Wi-Fi Alliance Unveils New Features That Could Triple WiFi Speeds

By eWEEK Staff  |  Posted 2016-07-01 Print this article Print

DAILY VIDEO: New WiFi features promise greater speeds and performance; Google calls Symantec security "as bad as it gets"; Intel will partner with BMW and Mobileye on driverless cars; and there's more.

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Read more about the stories in today's news:


Today's topics include certification of the latest WiFi enhancements that should improve wireless network speeds, a Google Project Zero hacker's discovery of serious vulnerabilities in Symantec's security applications, the partnership formed by Intel, BMW and Mobileye to develop autonomous vehicles and Trustwave's discovery of increasing cyber-threats from compromised business email.

WiFi connectivity is about to get faster. The Wi-Fi Alliance has officially unveiled its certification for 802.11ac Wave 2, which officials said will deliver higher speeds and greater efficiency to WiFi networks.

That will become increasingly important as the Internet of things—with its growing numbers of connected home appliances, mobile devices, TVs and other consumer and commercial systems—continues to expand and call for higher performance from wireless networks.

There are already wireless devices that support 802.11ac Wave 2 devices on the market, but the Wi-Fi Alliance's expansion of its Wi-Fi Certified ac program means that systems and devices carrying the 802.11ac Wave 2 label will need to include the new features in the standard and that they'll be interoperable.

White hat hacker Tavis Ormandy tore into Symantec's security solutions June 28 on the Google Project Zero blog, citing major vulnerabilities in its products designed and sold to keep users safe. "These vulnerabilities are as bad as it gets," wrote Ormandy.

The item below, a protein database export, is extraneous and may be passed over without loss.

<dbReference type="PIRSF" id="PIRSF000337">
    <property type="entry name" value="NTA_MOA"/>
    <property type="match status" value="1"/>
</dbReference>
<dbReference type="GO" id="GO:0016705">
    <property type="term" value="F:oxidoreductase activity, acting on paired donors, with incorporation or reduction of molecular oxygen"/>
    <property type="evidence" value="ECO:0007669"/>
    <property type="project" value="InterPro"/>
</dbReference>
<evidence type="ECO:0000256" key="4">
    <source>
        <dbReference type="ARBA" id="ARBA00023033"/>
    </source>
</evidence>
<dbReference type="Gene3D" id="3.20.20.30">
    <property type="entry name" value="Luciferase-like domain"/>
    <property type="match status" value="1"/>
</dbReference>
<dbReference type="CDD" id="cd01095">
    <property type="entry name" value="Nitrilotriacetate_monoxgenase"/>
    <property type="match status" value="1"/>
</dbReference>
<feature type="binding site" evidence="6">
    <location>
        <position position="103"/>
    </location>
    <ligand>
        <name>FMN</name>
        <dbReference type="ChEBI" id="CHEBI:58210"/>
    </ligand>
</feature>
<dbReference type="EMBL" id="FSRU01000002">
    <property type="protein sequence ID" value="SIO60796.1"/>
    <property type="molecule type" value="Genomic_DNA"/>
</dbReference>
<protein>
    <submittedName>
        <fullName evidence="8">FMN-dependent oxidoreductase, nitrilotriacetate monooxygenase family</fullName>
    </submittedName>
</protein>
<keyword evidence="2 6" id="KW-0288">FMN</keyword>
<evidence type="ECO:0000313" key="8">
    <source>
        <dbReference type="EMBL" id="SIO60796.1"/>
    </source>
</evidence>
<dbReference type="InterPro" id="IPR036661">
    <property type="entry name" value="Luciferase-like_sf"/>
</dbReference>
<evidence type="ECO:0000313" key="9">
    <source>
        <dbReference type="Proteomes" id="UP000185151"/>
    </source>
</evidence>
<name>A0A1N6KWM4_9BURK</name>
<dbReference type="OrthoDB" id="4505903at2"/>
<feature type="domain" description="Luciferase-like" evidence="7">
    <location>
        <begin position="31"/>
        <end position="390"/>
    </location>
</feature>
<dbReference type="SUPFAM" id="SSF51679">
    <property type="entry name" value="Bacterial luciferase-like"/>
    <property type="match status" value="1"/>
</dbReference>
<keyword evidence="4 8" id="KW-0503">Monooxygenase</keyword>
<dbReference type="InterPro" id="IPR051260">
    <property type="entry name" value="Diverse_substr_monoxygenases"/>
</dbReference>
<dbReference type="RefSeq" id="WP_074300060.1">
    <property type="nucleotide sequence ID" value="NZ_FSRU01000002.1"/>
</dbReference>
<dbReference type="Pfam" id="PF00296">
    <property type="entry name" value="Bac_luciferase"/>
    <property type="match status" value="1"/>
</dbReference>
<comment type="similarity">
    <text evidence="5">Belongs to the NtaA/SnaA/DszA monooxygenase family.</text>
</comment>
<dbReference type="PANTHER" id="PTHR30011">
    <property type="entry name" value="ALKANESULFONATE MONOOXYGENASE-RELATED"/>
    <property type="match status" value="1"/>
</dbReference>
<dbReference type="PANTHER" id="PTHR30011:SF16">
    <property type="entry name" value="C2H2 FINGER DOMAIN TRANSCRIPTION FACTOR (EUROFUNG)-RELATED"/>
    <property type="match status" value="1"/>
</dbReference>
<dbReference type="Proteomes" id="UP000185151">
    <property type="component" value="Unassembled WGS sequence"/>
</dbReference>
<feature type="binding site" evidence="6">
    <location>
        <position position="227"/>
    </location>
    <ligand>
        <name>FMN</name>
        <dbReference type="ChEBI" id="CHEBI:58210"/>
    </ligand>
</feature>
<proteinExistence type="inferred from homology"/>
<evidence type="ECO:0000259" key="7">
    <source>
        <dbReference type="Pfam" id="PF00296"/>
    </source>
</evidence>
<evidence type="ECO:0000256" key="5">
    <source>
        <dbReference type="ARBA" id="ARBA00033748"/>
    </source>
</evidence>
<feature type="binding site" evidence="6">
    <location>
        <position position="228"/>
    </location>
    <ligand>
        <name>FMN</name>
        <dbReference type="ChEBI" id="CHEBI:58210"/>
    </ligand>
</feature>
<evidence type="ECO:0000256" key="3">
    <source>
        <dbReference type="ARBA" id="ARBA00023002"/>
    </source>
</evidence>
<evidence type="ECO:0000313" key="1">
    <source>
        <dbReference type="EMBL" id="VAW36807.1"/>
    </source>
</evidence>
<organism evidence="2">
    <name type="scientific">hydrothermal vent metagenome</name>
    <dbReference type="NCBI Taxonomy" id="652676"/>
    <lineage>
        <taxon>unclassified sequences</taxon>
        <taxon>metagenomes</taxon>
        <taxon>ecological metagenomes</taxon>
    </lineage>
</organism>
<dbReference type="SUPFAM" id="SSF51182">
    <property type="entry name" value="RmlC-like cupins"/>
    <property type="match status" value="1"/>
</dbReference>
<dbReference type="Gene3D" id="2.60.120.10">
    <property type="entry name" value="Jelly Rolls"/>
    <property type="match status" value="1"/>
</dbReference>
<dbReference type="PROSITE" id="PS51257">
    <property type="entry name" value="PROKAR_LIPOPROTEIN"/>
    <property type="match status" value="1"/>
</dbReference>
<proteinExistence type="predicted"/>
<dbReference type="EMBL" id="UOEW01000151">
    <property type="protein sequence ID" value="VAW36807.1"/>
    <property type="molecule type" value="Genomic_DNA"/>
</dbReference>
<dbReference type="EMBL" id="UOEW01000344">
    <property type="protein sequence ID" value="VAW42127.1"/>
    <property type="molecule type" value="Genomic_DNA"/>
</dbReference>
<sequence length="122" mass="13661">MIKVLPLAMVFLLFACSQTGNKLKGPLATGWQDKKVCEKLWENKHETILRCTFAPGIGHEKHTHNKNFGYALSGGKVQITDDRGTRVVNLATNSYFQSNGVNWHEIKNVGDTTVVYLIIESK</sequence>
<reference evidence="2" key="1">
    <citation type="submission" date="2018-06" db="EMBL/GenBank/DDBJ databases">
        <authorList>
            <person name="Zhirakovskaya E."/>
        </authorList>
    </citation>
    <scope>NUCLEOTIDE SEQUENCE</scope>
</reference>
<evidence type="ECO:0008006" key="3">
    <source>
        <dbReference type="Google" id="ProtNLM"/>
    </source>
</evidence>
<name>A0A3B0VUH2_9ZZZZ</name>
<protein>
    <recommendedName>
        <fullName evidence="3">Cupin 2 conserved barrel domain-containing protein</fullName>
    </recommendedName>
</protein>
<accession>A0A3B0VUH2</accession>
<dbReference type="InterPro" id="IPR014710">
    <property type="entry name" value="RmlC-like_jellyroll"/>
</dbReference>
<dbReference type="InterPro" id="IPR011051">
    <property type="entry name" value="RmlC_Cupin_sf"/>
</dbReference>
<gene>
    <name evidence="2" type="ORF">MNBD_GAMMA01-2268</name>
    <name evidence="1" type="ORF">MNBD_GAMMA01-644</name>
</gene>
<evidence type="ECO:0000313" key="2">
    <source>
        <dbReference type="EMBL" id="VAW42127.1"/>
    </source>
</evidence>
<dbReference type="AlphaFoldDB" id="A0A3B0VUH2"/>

He described scenarios in which users don't even need to be duped into opening infected emails—just receiving them is enough. Yet Symantec isn't protecting against these emails, he said. "They don't require any user interaction, they affect the default configuration, and the software runs at the highest privilege levels possible," Ormandy wrote.

"In certain cases on Windows, vulnerable code is even loaded into the kernel, resulting in remote kernel memory corruption," Ormandy noted.

Intel reportedly is joining with automaker BMW and vehicle sensor vendor Mobileye in an alliance to develop self-driving car technology. The three companies will conduct a Webcast news conference July 1. While no details about the subject of the event were released, all three companies have ambitions for the autonomous car space.

A partnership would be only the latest alliance between automakers and technology firms in a rapidly expanding race to put driverless cars on the road. Most of the top automakers are investing in the development of driverless cars. It will be a boon for technology companies that not only will create the sensors and cameras that will enable the vehicles to visualize the environment around them, but will also be able to collaborate on the development of technology that can collect, store and analyze the massive amounts of data that these sensors will create to enable driverless cars to operate safely.

Business Email Compromises (BECs) are a growing problem as hackers are increasingly defrauding unsuspecting organizations into sending money. In a new tactic recently uncovered by security firm Trustwave, BEC attack emails that appear to be coming from corporate CEOs are now being used to deliver malware payloads as well.

The FBI issued a public service announcement alert earlier in June warning of the dire consequences of BEC. According to the FBI's Internet Crime Complaint Center (IC3), $3.1 billion has been lost globally to BEC fraud.

The FBI defines BEC as an email-based scam where attackers are able to trick businesses into making wire transfer payments that appear to be going toward legitimate business requests.


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